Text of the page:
Cornmeal facts and nutritional value

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Cornmeal Quick Facts
Name: Cornmeal
Colors Yellow or white
Taste Sweet
Calories 384 Kcal./cup
Major nutrients Carbohydrate (56.08%)
Vitamin B6 (45.38%)
Iron (37.38%)
Leucine (34.50%)
Phosphorus (32.14%)
Cornmeal is coarse flour from dried corn or maize. It is grounded to fine, medium and coarse consistencies but is not fine as wheat flour. Finely ground cornmeal is known as cornflour in United States. Cornmeal in fine form is created from maize which is soaked in an alkaline solution such as limewater used for making tortillas and tamales. In Italy, boiled cornmeal is known as polenta and is a traditional dish or bread substitute in Romania. Traditionally, cornmeal was made through stone grinding retaining some hull and germ of the kernels. It is more perishable due to high content of fat. Cornmeal is much more nutritious. These modern days, corn is grinded with steel rollers that discard most of the husk and germ.

Cornmeal is generally yellow or white which depends on the type of corn used. Whole grain cornmeal comprises oil, vitamins, fibrous hulls and starchy endosperm. It promotes rich and full taste and contains twice more nutrition than degerminated cornmeal. With high content of oil, whole grain cornmeal goes rancid quickly.

Types

Cornmeal is of various types:

  1. Blue cornmeal

Blue cornmeal is derived from whole blue corn and is light blue or violet in color. It possess sweet flavor. The dried kernels are dried and grounded into fine and medium texture.

  1. Steel-ground yellow cornmeal

This cornmeal is common in United States. The husk and germ of kernels is removed entirely. If stored well in a cool, dry place and airtight container, it could be preserved for about a year.

  1. Stone-ground cornmeal

Stone ground cornmeal encompasses germ and hull offering added flavor and nutrition. Though perishable, it could be stored for longer time period if refrigerated.

  1. White cornmeal

Familiar to Africa, white cornmeal is made from white corn. It is used for making cornbread in Southern United States.

Culinary uses

  • Cornmeal is used for making cornbread.
  • Add it to cookies and other breads for sweetness and texture.
  • Use it to dust baking surfaces of pizza preventing from sticking.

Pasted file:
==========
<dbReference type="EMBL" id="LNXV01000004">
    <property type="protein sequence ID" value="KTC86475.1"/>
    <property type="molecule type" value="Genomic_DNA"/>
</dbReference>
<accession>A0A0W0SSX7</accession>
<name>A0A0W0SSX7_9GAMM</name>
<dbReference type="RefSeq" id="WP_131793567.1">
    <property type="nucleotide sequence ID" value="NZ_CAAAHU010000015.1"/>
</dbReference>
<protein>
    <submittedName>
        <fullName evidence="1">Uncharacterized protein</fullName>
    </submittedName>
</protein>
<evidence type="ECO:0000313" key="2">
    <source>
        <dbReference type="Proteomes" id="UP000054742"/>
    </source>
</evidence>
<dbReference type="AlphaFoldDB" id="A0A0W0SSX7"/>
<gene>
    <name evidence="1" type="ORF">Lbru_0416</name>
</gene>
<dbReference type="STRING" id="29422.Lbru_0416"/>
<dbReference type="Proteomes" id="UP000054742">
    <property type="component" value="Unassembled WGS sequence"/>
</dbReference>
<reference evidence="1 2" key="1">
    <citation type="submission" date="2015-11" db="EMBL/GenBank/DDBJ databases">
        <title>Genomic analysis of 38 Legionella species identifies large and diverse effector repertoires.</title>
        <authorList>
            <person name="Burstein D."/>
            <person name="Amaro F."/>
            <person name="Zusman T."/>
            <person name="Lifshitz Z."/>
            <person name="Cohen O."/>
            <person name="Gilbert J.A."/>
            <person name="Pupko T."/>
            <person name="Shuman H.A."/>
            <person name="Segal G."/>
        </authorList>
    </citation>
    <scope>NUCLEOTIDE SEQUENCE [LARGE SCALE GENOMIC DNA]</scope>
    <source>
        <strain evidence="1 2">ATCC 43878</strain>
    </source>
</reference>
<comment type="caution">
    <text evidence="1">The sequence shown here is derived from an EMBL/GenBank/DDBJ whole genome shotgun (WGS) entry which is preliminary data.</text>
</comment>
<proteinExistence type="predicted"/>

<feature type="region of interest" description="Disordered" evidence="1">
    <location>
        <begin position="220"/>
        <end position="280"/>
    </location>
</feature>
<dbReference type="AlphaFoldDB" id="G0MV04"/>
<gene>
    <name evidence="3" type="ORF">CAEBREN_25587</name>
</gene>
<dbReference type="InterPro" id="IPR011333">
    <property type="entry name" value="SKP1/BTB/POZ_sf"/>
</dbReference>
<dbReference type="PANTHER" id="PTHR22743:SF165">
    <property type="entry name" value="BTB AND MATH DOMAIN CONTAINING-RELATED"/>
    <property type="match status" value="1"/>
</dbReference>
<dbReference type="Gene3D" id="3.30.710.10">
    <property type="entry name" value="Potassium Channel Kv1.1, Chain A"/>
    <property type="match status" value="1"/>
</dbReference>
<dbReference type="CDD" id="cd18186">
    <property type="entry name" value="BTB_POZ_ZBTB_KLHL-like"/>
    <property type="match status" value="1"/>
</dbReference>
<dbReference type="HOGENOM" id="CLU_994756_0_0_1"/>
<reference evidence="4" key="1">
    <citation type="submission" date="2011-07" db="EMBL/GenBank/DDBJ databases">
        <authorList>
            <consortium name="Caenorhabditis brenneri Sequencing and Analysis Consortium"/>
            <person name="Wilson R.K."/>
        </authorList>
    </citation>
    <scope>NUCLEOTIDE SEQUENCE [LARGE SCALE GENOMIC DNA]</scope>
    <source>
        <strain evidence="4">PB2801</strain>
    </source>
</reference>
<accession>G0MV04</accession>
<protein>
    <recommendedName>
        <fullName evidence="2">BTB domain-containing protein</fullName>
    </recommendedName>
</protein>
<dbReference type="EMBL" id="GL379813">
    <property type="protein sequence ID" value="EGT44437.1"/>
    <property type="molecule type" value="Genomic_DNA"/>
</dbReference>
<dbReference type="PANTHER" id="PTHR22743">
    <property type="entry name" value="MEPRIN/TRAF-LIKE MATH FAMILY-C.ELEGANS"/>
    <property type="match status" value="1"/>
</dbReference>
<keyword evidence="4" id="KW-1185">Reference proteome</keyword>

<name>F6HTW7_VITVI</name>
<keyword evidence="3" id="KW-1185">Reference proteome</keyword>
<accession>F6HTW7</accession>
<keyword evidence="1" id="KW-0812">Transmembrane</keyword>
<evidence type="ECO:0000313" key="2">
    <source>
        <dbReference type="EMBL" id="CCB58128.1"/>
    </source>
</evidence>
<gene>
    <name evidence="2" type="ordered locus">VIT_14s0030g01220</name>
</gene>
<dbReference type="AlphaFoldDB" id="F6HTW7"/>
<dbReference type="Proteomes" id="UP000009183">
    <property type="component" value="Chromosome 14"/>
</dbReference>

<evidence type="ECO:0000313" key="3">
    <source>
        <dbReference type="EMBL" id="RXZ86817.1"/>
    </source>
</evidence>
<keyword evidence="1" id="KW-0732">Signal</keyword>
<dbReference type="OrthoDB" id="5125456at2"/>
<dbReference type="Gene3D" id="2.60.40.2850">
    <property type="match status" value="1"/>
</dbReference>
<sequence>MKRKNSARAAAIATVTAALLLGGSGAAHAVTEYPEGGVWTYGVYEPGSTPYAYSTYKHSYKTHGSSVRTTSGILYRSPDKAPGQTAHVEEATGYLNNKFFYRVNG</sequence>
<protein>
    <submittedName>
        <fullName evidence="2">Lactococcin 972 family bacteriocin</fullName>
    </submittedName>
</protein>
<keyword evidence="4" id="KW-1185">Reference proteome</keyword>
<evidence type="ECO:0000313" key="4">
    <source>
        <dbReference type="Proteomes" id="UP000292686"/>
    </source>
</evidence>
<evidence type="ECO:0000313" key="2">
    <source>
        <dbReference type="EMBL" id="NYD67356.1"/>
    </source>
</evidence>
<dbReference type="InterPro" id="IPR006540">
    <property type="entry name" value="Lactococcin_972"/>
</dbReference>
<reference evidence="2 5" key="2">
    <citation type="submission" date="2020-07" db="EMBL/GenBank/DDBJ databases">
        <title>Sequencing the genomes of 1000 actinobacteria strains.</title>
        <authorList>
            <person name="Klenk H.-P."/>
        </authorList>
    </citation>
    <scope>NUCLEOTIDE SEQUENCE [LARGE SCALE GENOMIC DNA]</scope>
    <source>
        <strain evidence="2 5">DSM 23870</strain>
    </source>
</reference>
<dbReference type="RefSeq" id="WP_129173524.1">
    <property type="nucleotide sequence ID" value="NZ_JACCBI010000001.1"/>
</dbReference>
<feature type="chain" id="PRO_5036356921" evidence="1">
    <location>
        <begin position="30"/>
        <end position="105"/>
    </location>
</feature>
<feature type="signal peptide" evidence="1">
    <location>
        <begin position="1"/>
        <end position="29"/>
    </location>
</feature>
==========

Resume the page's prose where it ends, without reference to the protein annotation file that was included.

• Use it as a thickener for chilis and soups.
  • Use it to coat fried foods such as fish, green tomatoes and chicken.
  • Use it as a substitute for flour in muffin mix.

Health Benefits of Cornmeal

Cornmeal is a cooking and baking ingredient formed by grinding dried corn. Cornmeal, yellow ones are commonly found in grocery stores but blue cornmeal and white cornmeal are also available. Typically cornmeal has coarse texture. Cornmeal is packed with ample minerals, vitamins and carbohydrates.

  1. Calorie content

A serving of 3 tablespoons offers 110 calories. Cornmeal is usually added to recipes rather than consuming itself. Cornmeal is simply used to prepare cornmeal mush and polenta. Cornmeal is combined with water and salt forming soft porridge like dish. Butter is added for making polenta.

  1. Nutrients

Cornmeal offers 24 grams of carbohydrates i.e. 18.5 percent of daily recommended intake by Institute of Medicine. Carbohydrates offer variety of uses in the body such as promoting kidney and nervous system functions. It is the main source of energy for the body. A serving size of cornmeal offers 2 grams of protein.

  1. Source of vitamins and minerals

Cornmeal offers good amount of folic acid which is must for efficient use of protein and prevent the chances of birth defects. A serving size of cornmeal provides 10 percent of daily recommended intake. It also helps to get 8 percent of thiamine which is required for influencing nerves health. One serving of cornmeal helps to meet 4 percent of recommended value of riboflavin, iron and niacin. Iron supports production of red blood cells and niacin is beneficial for cardiovascular system.

  1. Other benefits

Yellow cornmeal prevents cellular damage caused by free radicals. It also lowers the chances of macular degeneration, cancer and heart diseases. Research have shown that cornmeal has high content of antioxidants such as carotenoids which prevents the chances of various diseases such as heart disease and cancer.

How to store:

  • Keep it in a freezer or refrigerator as it is more perishable.
  • Store the degerminated cornmeal covered in a container at room temperature.

References:

https://en.wikipedia.org/wiki/Cornmeal

https://www.finecooking.com/ingredient/cornmeal

https://premeditatedleftovers.com/naturally-frugal-living/5-uses-for-cornmeal/

https://livewell.jillianmichaels.com/nutrition-information-cornmeal-5131.html

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